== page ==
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SOC for Cybersecurity: Let Your Stakeholders Know You’re Ready for the Threats

Aug 23, 2017

Imagine reading this in the news:  YOUR ORGANIZATION’S NAME today announced it was a victim of a cyber-attack that resulted in a data breach compromising 5,000 customer records and taking the organization’s systems offline for 72 hours, crippling its operations.

Now imagine reading this instead:  YOUR ORGANIZATION’S NAME today announced that it has undergone a System and Organization Controls (SOC) examination resulting in a CPA’s report stating that it has maintained effective controls over the security of its system and data. 

It’s not hard to decide which news you’d welcome more. Why not ensure that good news with a SOC for cybersecurity report from a qualified CPA firm?

Cybersecurity Threats Are Soaring

Threats and attacks are disrupting business operations and unnerving boards of directors, managers, customers, investors, and other stakeholders in organizations of all sizes, both public and private. In fact, cyber hackers have gone well beyond targeting just large Fortune 500 companies.

Hackers have become “equal opportunity offenders,” identifying organizations of all sizes and across all industries as potential targets. That includes small businesses, manufacturers, health care providers, financial institutions, nonprofit organizations, and more—all are targets, and all have something of value.  

For instance, valuable information can include employee lists, bank account/credit card information, medical records, insurance information, supplier lists and pricing, customer lists, vendor lists, donor lists, trade secrets/formulas, intellectual property, and so on. All of it has some value to attackers. Like what for instance?

  • Financial institutions/financial services companies possess nonpublic data on their account holders, including names, dates of birth, social security numbers, account names and numbers, beneficiaries, policy amounts, investment account balances, and holdings.
  • Health care organizations such as hospitals, physician practices, and dentists hold medical records, credit card information, insurance company information, prescription information, family names, health care power of attorney documents, and employee records that include compensation information.
  • Manufacturers have information on employees, including payroll data, dates of birth, addresses, family information, and benefit information. They also have supplier lists and pricing, strategic plans, product R&D documentation, customer lists, and bank account information.
  • Nonprofit organizations hold nonpublic information on the users of their services, as well as donor lists, contribution levels, and sometimes credit card information.

The reality is that no organization is immune from cyber threats, and it is very likely that an attack will happen to yours. Your organization must ensure it is protecting its client and customer information. If not properly prepared, the costs to repair reputational damage and become operational in a very short time frame are significant.

What’s more, your organization is likely under increasing pressure to demonstrate that it is indeed managing cybersecurity threats and that it has effective processes and controls in place to detect, respond to, mitigate, and recover from breaches and other security events. Can it?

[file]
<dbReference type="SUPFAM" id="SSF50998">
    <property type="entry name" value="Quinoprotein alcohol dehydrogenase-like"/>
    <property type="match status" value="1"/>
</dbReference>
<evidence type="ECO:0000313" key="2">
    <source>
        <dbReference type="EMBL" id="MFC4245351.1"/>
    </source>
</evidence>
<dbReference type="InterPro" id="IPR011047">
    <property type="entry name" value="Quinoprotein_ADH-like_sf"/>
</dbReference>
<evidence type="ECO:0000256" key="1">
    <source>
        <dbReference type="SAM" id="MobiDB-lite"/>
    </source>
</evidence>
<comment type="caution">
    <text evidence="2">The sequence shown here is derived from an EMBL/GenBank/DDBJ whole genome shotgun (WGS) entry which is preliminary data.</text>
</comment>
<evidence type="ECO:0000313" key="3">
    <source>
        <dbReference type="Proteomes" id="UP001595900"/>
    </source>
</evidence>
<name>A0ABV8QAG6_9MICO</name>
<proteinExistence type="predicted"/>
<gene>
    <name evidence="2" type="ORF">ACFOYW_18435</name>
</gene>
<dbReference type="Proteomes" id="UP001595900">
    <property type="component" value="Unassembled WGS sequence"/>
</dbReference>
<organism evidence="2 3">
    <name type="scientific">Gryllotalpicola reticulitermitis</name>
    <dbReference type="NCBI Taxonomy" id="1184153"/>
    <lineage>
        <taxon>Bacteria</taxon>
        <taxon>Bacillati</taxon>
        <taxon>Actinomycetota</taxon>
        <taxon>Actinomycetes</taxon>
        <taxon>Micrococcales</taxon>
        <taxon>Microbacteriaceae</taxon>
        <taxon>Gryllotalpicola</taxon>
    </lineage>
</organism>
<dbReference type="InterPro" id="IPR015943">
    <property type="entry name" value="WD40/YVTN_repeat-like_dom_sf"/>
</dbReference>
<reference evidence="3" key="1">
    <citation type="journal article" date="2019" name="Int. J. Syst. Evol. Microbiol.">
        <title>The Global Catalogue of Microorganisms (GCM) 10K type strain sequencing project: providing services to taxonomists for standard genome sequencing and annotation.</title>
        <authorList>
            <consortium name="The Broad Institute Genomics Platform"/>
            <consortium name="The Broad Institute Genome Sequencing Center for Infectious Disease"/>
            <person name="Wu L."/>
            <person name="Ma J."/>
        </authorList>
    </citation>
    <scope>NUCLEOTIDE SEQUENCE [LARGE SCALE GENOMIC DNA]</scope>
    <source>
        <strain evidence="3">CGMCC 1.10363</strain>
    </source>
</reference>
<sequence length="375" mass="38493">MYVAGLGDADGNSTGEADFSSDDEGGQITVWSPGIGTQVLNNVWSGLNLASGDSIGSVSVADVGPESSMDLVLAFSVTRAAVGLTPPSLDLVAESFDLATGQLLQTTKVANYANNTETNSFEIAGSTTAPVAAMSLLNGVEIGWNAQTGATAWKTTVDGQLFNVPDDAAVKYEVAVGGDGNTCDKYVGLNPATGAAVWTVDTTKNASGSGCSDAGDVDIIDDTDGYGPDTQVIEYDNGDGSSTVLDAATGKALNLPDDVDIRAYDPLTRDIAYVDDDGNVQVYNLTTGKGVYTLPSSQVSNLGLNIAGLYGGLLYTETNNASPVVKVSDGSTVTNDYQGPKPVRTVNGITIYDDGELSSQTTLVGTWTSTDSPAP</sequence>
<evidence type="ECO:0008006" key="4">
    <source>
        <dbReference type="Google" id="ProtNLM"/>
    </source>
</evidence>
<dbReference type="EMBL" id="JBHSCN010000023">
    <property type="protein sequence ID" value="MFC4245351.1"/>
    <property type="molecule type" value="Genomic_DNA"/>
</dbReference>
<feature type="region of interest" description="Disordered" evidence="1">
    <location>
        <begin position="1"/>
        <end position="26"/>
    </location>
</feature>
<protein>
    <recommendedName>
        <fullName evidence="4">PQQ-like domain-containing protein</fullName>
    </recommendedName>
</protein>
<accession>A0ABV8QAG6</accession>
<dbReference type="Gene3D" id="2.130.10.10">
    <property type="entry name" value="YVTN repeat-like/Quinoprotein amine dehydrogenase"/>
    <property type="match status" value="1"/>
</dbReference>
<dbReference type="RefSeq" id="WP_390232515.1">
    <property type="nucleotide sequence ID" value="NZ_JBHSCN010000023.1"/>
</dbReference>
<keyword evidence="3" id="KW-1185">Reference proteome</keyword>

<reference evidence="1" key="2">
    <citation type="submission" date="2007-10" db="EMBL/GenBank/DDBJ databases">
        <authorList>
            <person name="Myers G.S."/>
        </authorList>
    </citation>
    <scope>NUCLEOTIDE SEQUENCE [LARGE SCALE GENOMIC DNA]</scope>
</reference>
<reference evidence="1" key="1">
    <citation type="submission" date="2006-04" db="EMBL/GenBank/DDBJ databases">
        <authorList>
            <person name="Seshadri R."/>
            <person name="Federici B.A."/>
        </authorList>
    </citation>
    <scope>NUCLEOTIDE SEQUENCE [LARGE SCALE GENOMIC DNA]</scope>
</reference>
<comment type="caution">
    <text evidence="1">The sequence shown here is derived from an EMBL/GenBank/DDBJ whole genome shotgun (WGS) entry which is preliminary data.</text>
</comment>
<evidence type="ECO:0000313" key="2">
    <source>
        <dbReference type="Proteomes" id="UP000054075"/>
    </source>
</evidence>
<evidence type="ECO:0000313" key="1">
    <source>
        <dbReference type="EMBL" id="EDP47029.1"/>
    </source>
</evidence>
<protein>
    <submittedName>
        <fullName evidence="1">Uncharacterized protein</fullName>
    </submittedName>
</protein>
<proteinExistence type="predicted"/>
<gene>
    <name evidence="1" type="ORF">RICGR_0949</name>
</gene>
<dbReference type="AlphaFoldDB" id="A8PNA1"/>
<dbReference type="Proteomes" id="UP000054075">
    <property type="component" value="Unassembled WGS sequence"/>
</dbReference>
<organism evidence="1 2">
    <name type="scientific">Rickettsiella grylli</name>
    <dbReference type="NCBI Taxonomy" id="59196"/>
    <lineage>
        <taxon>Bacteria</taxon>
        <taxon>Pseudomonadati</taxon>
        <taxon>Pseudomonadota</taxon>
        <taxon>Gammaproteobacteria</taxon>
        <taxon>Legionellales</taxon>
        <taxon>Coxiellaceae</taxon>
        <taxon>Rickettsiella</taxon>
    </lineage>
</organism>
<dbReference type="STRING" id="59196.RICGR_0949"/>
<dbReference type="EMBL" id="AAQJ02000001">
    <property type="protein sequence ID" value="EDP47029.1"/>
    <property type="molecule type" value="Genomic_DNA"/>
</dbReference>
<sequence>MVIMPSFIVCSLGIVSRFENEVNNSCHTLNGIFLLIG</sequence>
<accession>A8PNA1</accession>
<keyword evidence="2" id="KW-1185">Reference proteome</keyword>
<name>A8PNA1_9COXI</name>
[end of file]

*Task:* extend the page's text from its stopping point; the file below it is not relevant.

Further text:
Protect and Assure With a SOC Cybersecurity Exam and Report From a CPA

Managing a comprehensive cybersecurity program is essential to minimizing the impact of a cyber-attack or data loss. Yet even with a sound program firmly in place, how do you know it’s actually effective? And how can you reassure your stakeholders, customers, patients, and the public that you’re doing everything right?

To address the market need for such assurances, the American Institute of Certified Public Accountants (AICPA) has developed a reporting framework as a key component of a new SOC for Cybersecurity.

SOC for Cybersecurity is a market-driven, flexible, and voluntary reporting framework to help organizations communicate about their cybersecurity risk management program and the effectiveness of controls within that program. It uses a common, underlying language for cybersecurity risk management reporting to enable all organizations—in all industries—to communicate relevant information about their cybersecurity risk management programs.

Through the engagement, a qualified CPA firm uses the AICPA guidance to assess the adequacy of your organization's cyber program. CPAs with a specialization in information technology can further help you address cybersecurity concerns by identifying potential internal risks and offering proactive steps to safeguard valuable client and customer information. 

At the conclusion of the engagement, the CPA firm will issue a report on your organization’s enterprise-wide cybersecurity risk management program. This information can help senior management, boards of directors, analysts, investors, and business partners gain a better understanding of your organization’s efforts. But it can also be shared with customers, suppliers, stakeholders, and other interested parties, giving them the assurances they deserve.

Increase Your Confidence…and Theirs

There’s no better way to validate your cybersecurity efforts than with an independent SOC for Cybersecurity exam, and there’s no better way to easily communicate it to all your audiences than with a SOC for Cybersecurity report from an experienced CPA firm.


Robert D. Cedergren, CPA, CGMA, CITP, CISM, CISA, CGEIT
Partner In Charge, Risk Advisory Services
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Torpey White, CPA, CITP, CISA, CGMA
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It's No Longer a Question of "If," It's a Question of "When"

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